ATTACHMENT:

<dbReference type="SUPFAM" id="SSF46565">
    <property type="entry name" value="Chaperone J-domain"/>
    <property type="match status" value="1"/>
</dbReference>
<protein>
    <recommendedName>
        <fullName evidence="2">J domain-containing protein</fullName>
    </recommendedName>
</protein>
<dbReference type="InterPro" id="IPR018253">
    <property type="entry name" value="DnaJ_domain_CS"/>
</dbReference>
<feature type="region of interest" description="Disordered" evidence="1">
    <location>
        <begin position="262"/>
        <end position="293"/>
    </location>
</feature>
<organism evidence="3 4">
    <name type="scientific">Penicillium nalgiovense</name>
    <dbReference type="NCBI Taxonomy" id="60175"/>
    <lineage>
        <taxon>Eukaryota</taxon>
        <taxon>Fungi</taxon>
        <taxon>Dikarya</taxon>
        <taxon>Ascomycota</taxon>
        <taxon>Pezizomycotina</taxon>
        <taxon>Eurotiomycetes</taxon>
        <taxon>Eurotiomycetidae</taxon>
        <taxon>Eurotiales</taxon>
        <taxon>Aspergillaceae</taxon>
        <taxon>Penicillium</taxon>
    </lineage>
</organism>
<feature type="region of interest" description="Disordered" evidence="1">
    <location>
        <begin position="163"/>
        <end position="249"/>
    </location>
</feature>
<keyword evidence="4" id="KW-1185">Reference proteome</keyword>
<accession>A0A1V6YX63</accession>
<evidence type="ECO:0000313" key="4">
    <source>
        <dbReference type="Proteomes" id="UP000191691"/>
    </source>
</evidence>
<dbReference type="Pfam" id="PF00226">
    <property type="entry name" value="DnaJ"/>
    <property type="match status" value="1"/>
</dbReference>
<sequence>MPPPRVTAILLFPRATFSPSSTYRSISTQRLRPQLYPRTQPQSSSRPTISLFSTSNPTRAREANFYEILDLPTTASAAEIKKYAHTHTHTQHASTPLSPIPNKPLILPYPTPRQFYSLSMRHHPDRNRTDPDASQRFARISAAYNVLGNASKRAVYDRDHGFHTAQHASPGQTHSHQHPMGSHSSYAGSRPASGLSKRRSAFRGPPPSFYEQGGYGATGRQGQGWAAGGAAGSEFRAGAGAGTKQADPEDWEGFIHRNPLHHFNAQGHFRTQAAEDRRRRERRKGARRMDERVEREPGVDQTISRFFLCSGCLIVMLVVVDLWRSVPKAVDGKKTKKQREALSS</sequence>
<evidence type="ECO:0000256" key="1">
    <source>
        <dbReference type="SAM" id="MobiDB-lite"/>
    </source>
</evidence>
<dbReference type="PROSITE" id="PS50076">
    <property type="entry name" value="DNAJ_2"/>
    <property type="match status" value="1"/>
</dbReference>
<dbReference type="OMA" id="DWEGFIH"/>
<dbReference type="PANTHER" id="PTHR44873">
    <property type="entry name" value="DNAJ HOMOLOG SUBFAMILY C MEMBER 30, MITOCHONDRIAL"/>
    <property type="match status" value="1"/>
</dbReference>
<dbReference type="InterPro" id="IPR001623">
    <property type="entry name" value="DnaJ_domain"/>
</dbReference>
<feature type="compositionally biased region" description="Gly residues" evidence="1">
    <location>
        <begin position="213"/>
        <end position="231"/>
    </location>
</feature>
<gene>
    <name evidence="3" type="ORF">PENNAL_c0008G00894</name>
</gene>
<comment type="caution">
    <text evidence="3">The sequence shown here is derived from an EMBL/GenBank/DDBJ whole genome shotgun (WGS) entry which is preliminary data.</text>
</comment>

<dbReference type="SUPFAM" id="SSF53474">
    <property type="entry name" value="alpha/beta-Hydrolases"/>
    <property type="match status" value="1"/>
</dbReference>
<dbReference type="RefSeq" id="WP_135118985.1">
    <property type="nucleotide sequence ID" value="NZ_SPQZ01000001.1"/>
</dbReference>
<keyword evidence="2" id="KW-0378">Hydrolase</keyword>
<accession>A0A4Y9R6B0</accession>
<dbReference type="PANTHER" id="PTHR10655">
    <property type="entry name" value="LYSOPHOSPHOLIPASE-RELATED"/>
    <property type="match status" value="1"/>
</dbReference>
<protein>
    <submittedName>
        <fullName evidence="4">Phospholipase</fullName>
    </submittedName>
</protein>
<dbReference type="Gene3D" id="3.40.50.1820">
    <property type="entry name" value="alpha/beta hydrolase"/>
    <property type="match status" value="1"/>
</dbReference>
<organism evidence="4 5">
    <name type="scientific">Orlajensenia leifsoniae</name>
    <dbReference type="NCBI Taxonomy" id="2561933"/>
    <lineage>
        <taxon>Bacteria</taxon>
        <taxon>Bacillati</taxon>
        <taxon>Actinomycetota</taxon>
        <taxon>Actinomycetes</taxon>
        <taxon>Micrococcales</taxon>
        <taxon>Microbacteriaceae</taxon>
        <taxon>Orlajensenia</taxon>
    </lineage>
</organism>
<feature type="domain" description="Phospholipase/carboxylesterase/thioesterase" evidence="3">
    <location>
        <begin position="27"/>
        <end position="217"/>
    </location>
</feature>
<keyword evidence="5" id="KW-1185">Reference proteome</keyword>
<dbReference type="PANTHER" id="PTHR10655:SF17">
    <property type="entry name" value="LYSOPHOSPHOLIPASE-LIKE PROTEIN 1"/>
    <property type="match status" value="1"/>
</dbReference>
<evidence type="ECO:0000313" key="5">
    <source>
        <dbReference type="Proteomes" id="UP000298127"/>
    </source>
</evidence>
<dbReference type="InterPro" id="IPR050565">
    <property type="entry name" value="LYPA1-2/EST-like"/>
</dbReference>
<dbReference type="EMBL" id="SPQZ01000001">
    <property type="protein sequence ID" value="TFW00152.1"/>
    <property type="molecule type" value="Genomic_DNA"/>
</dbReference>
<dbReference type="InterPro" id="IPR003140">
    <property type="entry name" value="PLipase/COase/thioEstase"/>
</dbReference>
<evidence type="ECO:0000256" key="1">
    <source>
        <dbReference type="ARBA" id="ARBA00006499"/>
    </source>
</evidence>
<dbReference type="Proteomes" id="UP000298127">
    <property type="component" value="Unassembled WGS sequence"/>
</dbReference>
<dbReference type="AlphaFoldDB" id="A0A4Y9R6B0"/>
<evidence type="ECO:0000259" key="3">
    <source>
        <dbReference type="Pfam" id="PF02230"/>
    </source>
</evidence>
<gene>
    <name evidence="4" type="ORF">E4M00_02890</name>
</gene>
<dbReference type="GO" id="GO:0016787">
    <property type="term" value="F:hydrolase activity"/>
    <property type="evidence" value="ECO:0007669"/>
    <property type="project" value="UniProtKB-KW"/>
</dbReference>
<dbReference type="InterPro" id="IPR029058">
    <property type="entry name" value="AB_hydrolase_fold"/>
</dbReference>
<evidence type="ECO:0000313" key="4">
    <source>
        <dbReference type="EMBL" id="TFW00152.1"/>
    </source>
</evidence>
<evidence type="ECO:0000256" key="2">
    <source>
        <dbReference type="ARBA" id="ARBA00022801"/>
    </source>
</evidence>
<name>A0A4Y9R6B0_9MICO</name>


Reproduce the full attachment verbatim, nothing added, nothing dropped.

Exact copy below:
<dbReference type="SUPFAM" id="SSF46565">
    <property type="entry name" value="Chaperone J-domain"/>
    <property type="match status" value="1"/>
</dbReference>
<protein>
    <recommendedName>
        <fullName evidence="2">J domain-containing protein</fullName>
    </recommendedName>
</protein>
<dbReference type="InterPro" id="IPR018253">
    <property type="entry name" value="DnaJ_domain_CS"/>
</dbReference>
<feature type="region of interest" description="Disordered" evidence="1">
    <location>
        <begin position="262"/>
        <end position="293"/>
    </location>
</feature>
<organism evidence="3 4">
    <name type="scientific">Penicillium nalgiovense</name>
    <dbReference type="NCBI Taxonomy" id="60175"/>
    <lineage>
        <taxon>Eukaryota</taxon>
        <taxon>Fungi</taxon>
        <taxon>Dikarya</taxon>
        <taxon>Ascomycota</taxon>
        <taxon>Pezizomycotina</taxon>
        <taxon>Eurotiomycetes</taxon>
        <taxon>Eurotiomycetidae</taxon>
        <taxon>Eurotiales</taxon>
        <taxon>Aspergillaceae</taxon>
        <taxon>Penicillium</taxon>
    </lineage>
</organism>
<feature type="region of interest" description="Disordered" evidence="1">
    <location>
        <begin position="163"/>
        <end position="249"/>
    </location>
</feature>
<keyword evidence="4" id="KW-1185">Reference proteome</keyword>
<accession>A0A1V6YX63</accession>
<evidence type="ECO:0000313" key="4">
    <source>
        <dbReference type="Proteomes" id="UP000191691"/>
    </source>
</evidence>
<dbReference type="Pfam" id="PF00226">
    <property type="entry name" value="DnaJ"/>
    <property type="match status" value="1"/>
</dbReference>
<sequence>MPPPRVTAILLFPRATFSPSSTYRSISTQRLRPQLYPRTQPQSSSRPTISLFSTSNPTRAREANFYEILDLPTTASAAEIKKYAHTHTHTQHASTPLSPIPNKPLILPYPTPRQFYSLSMRHHPDRNRTDPDASQRFARISAAYNVLGNASKRAVYDRDHGFHTAQHASPGQTHSHQHPMGSHSSYAGSRPASGLSKRRSAFRGPPPSFYEQGGYGATGRQGQGWAAGGAAGSEFRAGAGAGTKQADPEDWEGFIHRNPLHHFNAQGHFRTQAAEDRRRRERRKGARRMDERVEREPGVDQTISRFFLCSGCLIVMLVVVDLWRSVPKAVDGKKTKKQREALSS</sequence>
<evidence type="ECO:0000256" key="1">
    <source>
        <dbReference type="SAM" id="MobiDB-lite"/>
    </source>
</evidence>
<dbReference type="PROSITE" id="PS50076">
    <property type="entry name" value="DNAJ_2"/>
    <property type="match status" value="1"/>
</dbReference>
<dbReference type="OMA" id="DWEGFIH"/>
<dbReference type="PANTHER" id="PTHR44873">
    <property type="entry name" value="DNAJ HOMOLOG SUBFAMILY C MEMBER 30, MITOCHONDRIAL"/>
    <property type="match status" value="1"/>
</dbReference>
<dbReference type="InterPro" id="IPR001623">
    <property type="entry name" value="DnaJ_domain"/>
</dbReference>
<feature type="compositionally biased region" description="Gly residues" evidence="1">
    <location>
        <begin position="213"/>
        <end position="231"/>
    </location>
</feature>
<gene>
    <name evidence="3" type="ORF">PENNAL_c0008G00894</name>
</gene>
<comment type="caution">
    <text evidence="3">The sequence shown here is derived from an EMBL/GenBank/DDBJ whole genome shotgun (WGS) entry which is preliminary data.</text>
</comment>

<dbReference type="SUPFAM" id="SSF53474">
    <property type="entry name" value="alpha/beta-Hydrolases"/>
    <property type="match status" value="1"/>
</dbReference>
<dbReference type="RefSeq" id="WP_135118985.1">
    <property type="nucleotide sequence ID" value="NZ_SPQZ01000001.1"/>
</dbReference>
<keyword evidence="2" id="KW-0378">Hydrolase</keyword>
<accession>A0A4Y9R6B0</accession>
<dbReference type="PANTHER" id="PTHR10655">
    <property type="entry name" value="LYSOPHOSPHOLIPASE-RELATED"/>
    <property type="match status" value="1"/>
</dbReference>
<protein>
    <submittedName>
        <fullName evidence="4">Phospholipase</fullName>
    </submittedName>
</protein>
<dbReference type="Gene3D" id="3.40.50.1820">
    <property type="entry name" value="alpha/beta hydrolase"/>
    <property type="match status" value="1"/>
</dbReference>
<organism evidence="4 5">
    <name type="scientific">Orlajensenia leifsoniae</name>
    <dbReference type="NCBI Taxonomy" id="2561933"/>
    <lineage>
        <taxon>Bacteria</taxon>
        <taxon>Bacillati</taxon>
        <taxon>Actinomycetota</taxon>
        <taxon>Actinomycetes</taxon>
        <taxon>Micrococcales</taxon>
        <taxon>Microbacteriaceae</taxon>
        <taxon>Orlajensenia</taxon>
    </lineage>
</organism>
<feature type="domain" description="Phospholipase/carboxylesterase/thioesterase" evidence="3">
    <location>
        <begin position="27"/>
        <end position="217"/>
    </location>
</feature>
<keyword evidence="5" id="KW-1185">Reference proteome</keyword>
<dbReference type="PANTHER" id="PTHR10655:SF17">
    <property type="entry name" value="LYSOPHOSPHOLIPASE-LIKE PROTEIN 1"/>
    <property type="match status" value="1"/>
</dbReference>
<evidence type="ECO:0000313" key="5">
    <source>
        <dbReference type="Proteomes" id="UP000298127"/>
    </source>
</evidence>
<dbReference type="InterPro" id="IPR050565">
    <property type="entry name" value="LYPA1-2/EST-like"/>
</dbReference>
<dbReference type="EMBL" id="SPQZ01000001">
    <property type="protein sequence ID" value="TFW00152.1"/>
    <property type="molecule type" value="Genomic_DNA"/>
</dbReference>
<dbReference type="InterPro" id="IPR003140">
    <property type="entry name" value="PLipase/COase/thioEstase"/>
</dbReference>
<evidence type="ECO:0000256" key="1">
    <source>
        <dbReference type="ARBA" id="ARBA00006499"/>
    </source>
</evidence>
<dbReference type="Proteomes" id="UP000298127">
    <property type="component" value="Unassembled WGS sequence"/>
</dbReference>
<dbReference type="AlphaFoldDB" id="A0A4Y9R6B0"/>
<evidence type="ECO:0000259" key="3">
    <source>
        <dbReference type="Pfam" id="PF02230"/>
    </source>
</evidence>
<gene>
    <name evidence="4" type="ORF">E4M00_02890</name>
</gene>
<dbReference type="GO" id="GO:0016787">
    <property type="term" value="F:hydrolase activity"/>
    <property type="evidence" value="ECO:0007669"/>
    <property type="project" value="UniProtKB-KW"/>
</dbReference>
<dbReference type="InterPro" id="IPR029058">
    <property type="entry name" value="AB_hydrolase_fold"/>
</dbReference>
<evidence type="ECO:0000313" key="4">
    <source>
        <dbReference type="EMBL" id="TFW00152.1"/>
    </source>
</evidence>
<evidence type="ECO:0000256" key="2">
    <source>
        <dbReference type="ARBA" id="ARBA00022801"/>
    </source>
</evidence>
<name>A0A4Y9R6B0_9MICO</name>